An Australian book written by three authors and set in Melbourne, follows the lives of three drastically different girls. Clem, Kate and Ady all attend St. Hilda’s, an all-girls school where both Clem and Kate board. Assigned to a group together in a Wellness class, the three grow to become friends while finding themselves.
It was fascinating to see the versions of each girl in the others’ mind. They’ve seen one another around school for a while, and therefore they know each other’s reputation. Clem the sporty swimmer, Kate the brainy computer-wiz and Ady the stuck-up, popular rich girl.
Clem’s story is very stereotypical of teenage girl’s stories; wants to find who she is, falls for an older, handsome guy, becomes completely obsessed with him. Though she has a twin the two don’t get along, it’s like cats and dogs really. There’s no apparent reason for this; they came to St. Hilda’s, Clem wanted to her own room and that was it. It’s like normal sibling squabbling times two. Their disagreement appears to be long-standing and simply down to their personality differences. Stu, the boy Clem likes, was shifty from the beginning and it made it infuriating that she didn’t suspect anything. Yes, it did demonstrate her naïve like many teens in love, but it was still exasperating to read. I found her story slow and her character to be maddening, though I admit she is a successful representation of many teenage girls.
The brainy, tech wiz of the group is Kate, a girl who struggles with her parents’ expectations whilst devoting every waking hour towards her passion for music. Her passion is practically an obsession. She’s constantly thinking of new techniques while she’s supposed to be doing other things, like studying. Fighting such a deep part of yourself looks downright painful and you can sense this in each passage. Her two paths diverge when she has the opportunity to apply for a music scholarship to Iceland but in doing so will limit her chances at getting a scholarship for St. Hilda’s which her family desperately need her to get. In orchestra her fellow cellist, Oliver, infuriates her with his condescending lectures, yet to have a chance at Iceland Kate must pair up with him. As they begin to work together Kate develops feelings for him. I loved this character, but the storyline would’ve been more unique without the whole the-two-that-couldn’t-stand-each-other-yet-end-up-together. Paired with her interest in weird alternate cello music this point of view would’ve been the best of the three if not for the disappointing love story.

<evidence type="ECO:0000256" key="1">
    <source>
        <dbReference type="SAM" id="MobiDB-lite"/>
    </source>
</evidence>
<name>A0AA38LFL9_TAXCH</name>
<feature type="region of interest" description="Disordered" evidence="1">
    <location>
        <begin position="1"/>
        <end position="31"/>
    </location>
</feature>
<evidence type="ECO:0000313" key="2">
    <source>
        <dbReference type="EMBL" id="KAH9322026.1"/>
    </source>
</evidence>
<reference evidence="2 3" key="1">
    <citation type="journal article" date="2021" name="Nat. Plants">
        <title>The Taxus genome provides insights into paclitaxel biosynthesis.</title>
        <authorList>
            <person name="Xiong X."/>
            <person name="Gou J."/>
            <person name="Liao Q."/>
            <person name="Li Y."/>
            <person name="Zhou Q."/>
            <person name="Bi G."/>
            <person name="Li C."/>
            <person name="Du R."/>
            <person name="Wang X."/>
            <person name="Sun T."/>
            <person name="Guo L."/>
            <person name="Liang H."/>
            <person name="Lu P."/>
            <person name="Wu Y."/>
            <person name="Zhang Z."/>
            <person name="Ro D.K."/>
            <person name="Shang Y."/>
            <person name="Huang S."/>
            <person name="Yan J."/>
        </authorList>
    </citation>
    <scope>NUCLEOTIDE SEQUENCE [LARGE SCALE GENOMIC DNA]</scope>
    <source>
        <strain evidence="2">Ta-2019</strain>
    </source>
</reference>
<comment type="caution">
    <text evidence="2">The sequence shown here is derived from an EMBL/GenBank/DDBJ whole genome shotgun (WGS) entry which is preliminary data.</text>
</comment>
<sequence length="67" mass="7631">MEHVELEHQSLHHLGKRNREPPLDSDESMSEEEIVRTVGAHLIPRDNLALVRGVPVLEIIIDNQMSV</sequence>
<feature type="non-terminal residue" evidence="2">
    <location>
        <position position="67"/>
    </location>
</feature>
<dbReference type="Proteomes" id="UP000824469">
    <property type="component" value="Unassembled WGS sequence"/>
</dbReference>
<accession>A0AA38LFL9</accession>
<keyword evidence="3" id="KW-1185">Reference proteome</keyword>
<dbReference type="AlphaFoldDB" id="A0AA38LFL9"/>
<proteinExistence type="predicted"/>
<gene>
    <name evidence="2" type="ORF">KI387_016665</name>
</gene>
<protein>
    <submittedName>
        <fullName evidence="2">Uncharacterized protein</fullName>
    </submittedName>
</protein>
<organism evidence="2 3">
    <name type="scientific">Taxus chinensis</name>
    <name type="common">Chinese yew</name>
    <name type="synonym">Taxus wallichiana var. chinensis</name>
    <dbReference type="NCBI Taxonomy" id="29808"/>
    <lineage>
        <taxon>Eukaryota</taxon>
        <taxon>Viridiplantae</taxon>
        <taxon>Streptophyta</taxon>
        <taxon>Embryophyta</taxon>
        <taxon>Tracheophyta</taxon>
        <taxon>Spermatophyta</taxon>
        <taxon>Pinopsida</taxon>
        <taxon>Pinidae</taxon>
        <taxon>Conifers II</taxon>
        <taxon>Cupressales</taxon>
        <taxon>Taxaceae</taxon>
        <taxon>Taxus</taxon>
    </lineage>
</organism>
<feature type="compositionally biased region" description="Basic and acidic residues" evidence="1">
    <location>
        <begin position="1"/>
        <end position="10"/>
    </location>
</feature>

With the beautiful appearance of the rich popular girl, Ady seems like the confident Queen-Bee. Yet as we learn about her life it’s revealed she’s a secret clothing artist trouble by family drama. Like Kate she day-dreams about her art, visualising people in her fabulous outfits while attempting to keep up her demanding façade. Making genuine friends with the two girls allows Ady great relief to be herself. She isn’t even comfortable to be herself at home with her brother, sister and arguing parents. Through her viewpoint the reader experiences the hardship of having a family member with an addiction. Due to her family’s wealth, Ady is forced to uphold appearances no matter how tumultuous the situations. Though many characters are obsessed with fashion I loved Ady’s eye, her taste was a unique mix of vintage elegance and modern fashions.
Unfortunately, the e-book formatting was poorly lacking. There are pages that are designed like handwritten pages from a notebook. These pages were nearly impossible to read if it wasn’t for the new zoom function on the Kindle app I never would have been possible. My whole book club had the same problem, forcing many to buy the physical book as well. However, the physical copies had no formatting problem.
This book would be suitable for mid to late teen readers, young people who are trying to figure out what they want to do with their lives. The middle section was slow and the storyline following PSST was incredibly so, only getting resolved in the final chapters. Overall it was an enjoyable book and I give it 3/5.